Tesla this week crossed a symbolic threshold in the U.S. auto market when its market capitalization eclipsed industry icon Ford Motor Co.
The Wall Street Journal reported that Tesla's stock price climbed 7.3 percent on Monday after it reported record-high vehicle production and deliveries in the first quarter of the year.
At a price of $298.52 per share, the Journal noted that investors valued Tesla at $48.7 billion compared to $45.5 billion for Ford. The 14-year-old electric vehicle maker was also just $2.5 billion in value behind General Motors for the top spot in the American auto market.
Although Tesla is valued highly by investors, in practice it posts a fraction of the revenue, profits and sales of Detroit's "Big Three."
Conventional automakers saw sluggish stock performances due to lackluster monthly sales numbers and warnings of increasing vehicle inventories, but the paper noted that Tesla's rapid ascension from a Silicon Valley start-up represented a dramatic change in the auto segment.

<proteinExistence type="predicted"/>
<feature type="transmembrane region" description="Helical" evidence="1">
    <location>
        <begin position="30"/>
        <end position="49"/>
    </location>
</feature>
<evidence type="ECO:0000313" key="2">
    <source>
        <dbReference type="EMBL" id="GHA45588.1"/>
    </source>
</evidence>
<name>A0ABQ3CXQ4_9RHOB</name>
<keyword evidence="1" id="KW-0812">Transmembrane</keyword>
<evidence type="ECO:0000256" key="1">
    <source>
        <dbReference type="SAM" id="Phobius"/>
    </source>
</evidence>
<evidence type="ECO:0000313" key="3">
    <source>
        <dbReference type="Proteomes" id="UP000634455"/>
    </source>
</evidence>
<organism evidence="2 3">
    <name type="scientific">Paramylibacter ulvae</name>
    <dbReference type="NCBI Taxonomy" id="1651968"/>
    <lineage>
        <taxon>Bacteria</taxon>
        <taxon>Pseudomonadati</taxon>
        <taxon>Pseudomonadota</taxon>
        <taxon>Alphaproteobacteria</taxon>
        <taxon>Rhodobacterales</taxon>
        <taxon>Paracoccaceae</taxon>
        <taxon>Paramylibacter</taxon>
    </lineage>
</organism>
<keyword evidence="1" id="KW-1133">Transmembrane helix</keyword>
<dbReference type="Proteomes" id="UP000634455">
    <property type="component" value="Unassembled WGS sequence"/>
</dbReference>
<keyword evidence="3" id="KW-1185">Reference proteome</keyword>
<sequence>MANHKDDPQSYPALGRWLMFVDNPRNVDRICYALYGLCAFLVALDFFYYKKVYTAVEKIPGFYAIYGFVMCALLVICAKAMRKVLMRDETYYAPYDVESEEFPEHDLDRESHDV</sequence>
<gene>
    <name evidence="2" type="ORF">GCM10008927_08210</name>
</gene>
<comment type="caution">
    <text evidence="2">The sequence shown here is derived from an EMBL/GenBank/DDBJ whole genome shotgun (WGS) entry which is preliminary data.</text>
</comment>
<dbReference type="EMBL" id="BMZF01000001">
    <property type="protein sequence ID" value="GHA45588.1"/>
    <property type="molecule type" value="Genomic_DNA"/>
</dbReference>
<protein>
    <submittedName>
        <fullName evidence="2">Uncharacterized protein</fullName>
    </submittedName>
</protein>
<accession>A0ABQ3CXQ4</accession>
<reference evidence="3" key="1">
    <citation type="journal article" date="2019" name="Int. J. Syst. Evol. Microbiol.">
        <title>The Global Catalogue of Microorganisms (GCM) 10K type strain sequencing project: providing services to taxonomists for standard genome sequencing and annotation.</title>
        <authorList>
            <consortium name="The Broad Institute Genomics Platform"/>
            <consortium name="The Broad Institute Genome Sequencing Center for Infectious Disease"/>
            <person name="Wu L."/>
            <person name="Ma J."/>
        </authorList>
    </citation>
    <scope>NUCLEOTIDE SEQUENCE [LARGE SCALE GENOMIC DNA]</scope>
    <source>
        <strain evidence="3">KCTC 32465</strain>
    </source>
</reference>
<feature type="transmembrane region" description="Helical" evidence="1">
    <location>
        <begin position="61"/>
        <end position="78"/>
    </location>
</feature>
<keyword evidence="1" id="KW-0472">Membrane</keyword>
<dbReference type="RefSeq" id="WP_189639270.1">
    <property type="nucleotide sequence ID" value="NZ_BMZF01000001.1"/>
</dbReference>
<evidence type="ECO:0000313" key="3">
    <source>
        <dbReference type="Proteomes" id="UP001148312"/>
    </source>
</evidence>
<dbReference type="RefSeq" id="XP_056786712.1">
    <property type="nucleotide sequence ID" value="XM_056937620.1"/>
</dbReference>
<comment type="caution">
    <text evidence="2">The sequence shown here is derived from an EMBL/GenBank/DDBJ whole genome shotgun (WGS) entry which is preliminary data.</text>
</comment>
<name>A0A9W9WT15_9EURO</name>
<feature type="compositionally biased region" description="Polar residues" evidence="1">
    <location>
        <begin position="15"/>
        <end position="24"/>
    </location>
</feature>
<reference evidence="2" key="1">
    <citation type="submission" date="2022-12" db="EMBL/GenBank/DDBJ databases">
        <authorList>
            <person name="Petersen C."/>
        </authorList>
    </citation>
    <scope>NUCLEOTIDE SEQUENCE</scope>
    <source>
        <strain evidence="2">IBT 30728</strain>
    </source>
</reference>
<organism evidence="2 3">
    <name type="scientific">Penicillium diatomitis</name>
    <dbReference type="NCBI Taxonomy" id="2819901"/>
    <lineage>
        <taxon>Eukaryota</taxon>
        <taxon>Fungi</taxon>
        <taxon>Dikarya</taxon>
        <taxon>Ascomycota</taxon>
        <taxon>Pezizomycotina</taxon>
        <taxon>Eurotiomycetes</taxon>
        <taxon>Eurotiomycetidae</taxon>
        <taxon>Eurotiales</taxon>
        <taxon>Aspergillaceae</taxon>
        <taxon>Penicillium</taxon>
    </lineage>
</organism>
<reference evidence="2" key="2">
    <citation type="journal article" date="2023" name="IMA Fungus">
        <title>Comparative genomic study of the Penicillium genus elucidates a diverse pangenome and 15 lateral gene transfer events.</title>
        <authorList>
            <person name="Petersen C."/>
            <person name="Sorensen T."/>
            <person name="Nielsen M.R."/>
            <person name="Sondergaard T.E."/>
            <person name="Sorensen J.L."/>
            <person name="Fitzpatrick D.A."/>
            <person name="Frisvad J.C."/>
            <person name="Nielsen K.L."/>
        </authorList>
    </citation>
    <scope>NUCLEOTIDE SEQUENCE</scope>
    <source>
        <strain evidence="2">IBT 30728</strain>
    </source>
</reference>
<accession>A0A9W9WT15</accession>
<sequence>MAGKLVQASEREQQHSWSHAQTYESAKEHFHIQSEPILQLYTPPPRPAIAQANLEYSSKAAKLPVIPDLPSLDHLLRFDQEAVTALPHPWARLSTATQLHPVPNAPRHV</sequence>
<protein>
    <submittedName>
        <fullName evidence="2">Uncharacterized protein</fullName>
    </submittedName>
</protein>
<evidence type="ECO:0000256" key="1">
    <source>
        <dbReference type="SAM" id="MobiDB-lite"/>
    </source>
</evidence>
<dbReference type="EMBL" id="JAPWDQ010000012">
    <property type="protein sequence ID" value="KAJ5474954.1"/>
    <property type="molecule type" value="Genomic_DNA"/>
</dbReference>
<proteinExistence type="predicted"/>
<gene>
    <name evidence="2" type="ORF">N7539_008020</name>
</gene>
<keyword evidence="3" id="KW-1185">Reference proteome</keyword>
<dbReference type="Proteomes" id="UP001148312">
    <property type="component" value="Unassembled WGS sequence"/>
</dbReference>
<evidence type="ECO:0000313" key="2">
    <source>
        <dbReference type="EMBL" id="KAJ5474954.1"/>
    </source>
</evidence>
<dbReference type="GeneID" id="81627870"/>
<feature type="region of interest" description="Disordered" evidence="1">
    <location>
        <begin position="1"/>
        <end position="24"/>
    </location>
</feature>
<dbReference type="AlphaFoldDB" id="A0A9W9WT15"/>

Profitable quarters remain few and far between for Tesla — and analysts expect another loss for the first three months of this year — but the company expects profits to grow as production increases.
Tesla intends to introduce its first mass-market vehicle — the Model 3 — later this year, and CEO Elon Musk set a goal of producing 500,000 vehicles per year by 2018.
Musk took the opportunity to chide investors that bet against his company after Monday's stock gains.
"Stormy weather in Shortville," he wrote on Twitter.